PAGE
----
Defensive Switches Will Continue in Boston

Brandon Bass, LeBron James, Paul Pierce

LeBron James saw a lot of Brandon Bass and Paul Pierce during last season's Eastern Conference Finals.
Jesse D. Garrabrant/NBAE/Getty Images

MIAMI – Doc Rivers never taught his players to switch on defense until midway through last season. That’s when his team morphed into one of the most impenetrable defensive walls in the history of the NBA.

The Celtics wound up making it to the Eastern Conference Finals but lost to the Miami Heat in seven games. Their staunch, switch-prone defense was unquestionably the reason why they were on the verge of the NBA Finals.

“When we started finally teaching to switch last year, we were better defensively,” Rivers said before Monday’s practice in Miami. “That’s something we’ve never done. I really didn’t like it (but) the better we got at it the more I liked it.”

He liked it most against the Heat, because Miami happens to be the one team in the league that cannot be beaten unless their challenger can operate defensively while switching. With LeBron James and Dwyane Wade orchestrating the Heat’s offense, mismatches are all over the floor at all times. Their eclectic set of skills, coupled with their strength and speed, allows them to take advantage of nearly any matchup that comes their way.

The teams that match up best against the Heat are the ones that are deep with athletes who can defend multiple positions. The Celtics were surprisingly strong in that area last season once Rivers altered their defensive principles.

Paul Pierce, Mickael Pietrus and Brandon Bass consistently switched on 3-4 screens when James was handling the ball. Likewise, Rajon Rondo, Ray Allen, Keyon Dooling and Avery Bradley (in the regular season) switched on perimeter screens when Wade was handling the ball.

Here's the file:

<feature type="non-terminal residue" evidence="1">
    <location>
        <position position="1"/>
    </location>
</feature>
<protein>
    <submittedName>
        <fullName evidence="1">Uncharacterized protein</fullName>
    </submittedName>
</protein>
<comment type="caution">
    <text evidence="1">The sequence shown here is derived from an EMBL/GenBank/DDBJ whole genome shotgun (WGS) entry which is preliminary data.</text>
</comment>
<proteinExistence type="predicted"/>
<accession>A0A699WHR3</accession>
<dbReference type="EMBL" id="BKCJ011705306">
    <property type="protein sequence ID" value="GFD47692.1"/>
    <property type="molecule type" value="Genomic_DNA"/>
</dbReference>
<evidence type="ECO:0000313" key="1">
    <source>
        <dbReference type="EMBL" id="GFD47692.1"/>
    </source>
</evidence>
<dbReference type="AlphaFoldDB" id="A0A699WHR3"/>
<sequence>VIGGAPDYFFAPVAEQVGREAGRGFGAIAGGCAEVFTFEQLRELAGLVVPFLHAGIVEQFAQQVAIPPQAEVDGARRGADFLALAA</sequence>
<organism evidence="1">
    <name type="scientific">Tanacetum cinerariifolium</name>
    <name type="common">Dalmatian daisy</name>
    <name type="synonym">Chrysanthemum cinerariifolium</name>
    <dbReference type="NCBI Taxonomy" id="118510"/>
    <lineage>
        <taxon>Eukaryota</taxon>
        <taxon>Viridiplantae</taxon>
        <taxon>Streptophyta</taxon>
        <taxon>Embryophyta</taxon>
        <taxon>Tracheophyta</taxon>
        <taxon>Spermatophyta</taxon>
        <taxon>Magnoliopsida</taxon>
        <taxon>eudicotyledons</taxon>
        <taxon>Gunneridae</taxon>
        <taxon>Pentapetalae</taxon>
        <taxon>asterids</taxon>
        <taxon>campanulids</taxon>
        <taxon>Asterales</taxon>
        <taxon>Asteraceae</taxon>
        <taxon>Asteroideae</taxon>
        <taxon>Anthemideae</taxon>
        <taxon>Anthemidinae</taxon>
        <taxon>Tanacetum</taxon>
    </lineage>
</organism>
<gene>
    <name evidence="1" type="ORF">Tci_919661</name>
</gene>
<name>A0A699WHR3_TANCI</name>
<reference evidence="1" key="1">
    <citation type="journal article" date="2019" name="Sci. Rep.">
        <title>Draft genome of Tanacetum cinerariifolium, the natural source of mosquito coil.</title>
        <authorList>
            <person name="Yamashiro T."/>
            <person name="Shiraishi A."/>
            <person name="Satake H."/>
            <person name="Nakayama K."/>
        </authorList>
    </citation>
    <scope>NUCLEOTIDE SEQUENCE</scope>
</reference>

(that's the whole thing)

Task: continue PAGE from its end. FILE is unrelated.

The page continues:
Boston’s formula worked for the majority of the series until the Heat committed to playing small ball. That decision, as Rivers has said time and time again, sparked Miami to a title.

“I think Miami has married themselves to going small this year, the whole year” commented Rivers. “Last year they didn’t do it until we forced them, basically. And from Game 4 or 5 on, they went small.”

The Celtics are now able to marry themselves to such a lineup as well. The additions of Jeff Green and Courtney Lee give Rivers the flexibility to cater his lineup to nearly any situation, particularly against James, the league’s reigning MVP.

“You just need multiple players to guard him,” Rivers said of James. “And we have about three or four guys that have a chance to guard him.”

Two of those men are Green and Lee. Green, in particular, is viewed as the secondary defender on James behind Paul Pierce. Green stands at 6-foot-9 and displayed many flashes of elite athleticism during this preseason. However, the most important piece to Green’s puzzle is his continued improvement on the defensive end.

“He’s bought in completely, which is the first step. Now the next step is all of the little things,” said Rivers, referring to Green’s defense. “He’s getting better. I mean, he’s really improved from when he was here the first time.”

Green’s marked improvement is critical to the Celtics’ prospects against the Heat. He will be involved in switches at several different positions, likely ranging from shooting guard to power forward. Green acknowledges that defending James and the Heat is an incredible challenge, but he and his teammates know how to make things difficult for the Heat’s top players.

“Just make everything tough for them,” Green said of James and Wade. “They’re great players, top-five players in this league. And we have to do it as a team and not allow them to get easy dunks in transition, or easy layups. We’ve just got to make every shot for them tough.”

The best way to do that is to switch on defense. Rivers and the Celtics succumbed to that fact last season and it nearly paid off with a trip to the NBA Finals. Now they’ll bring similar strategy into the 2012-13 season, but with many more defensive weapons in their pocket.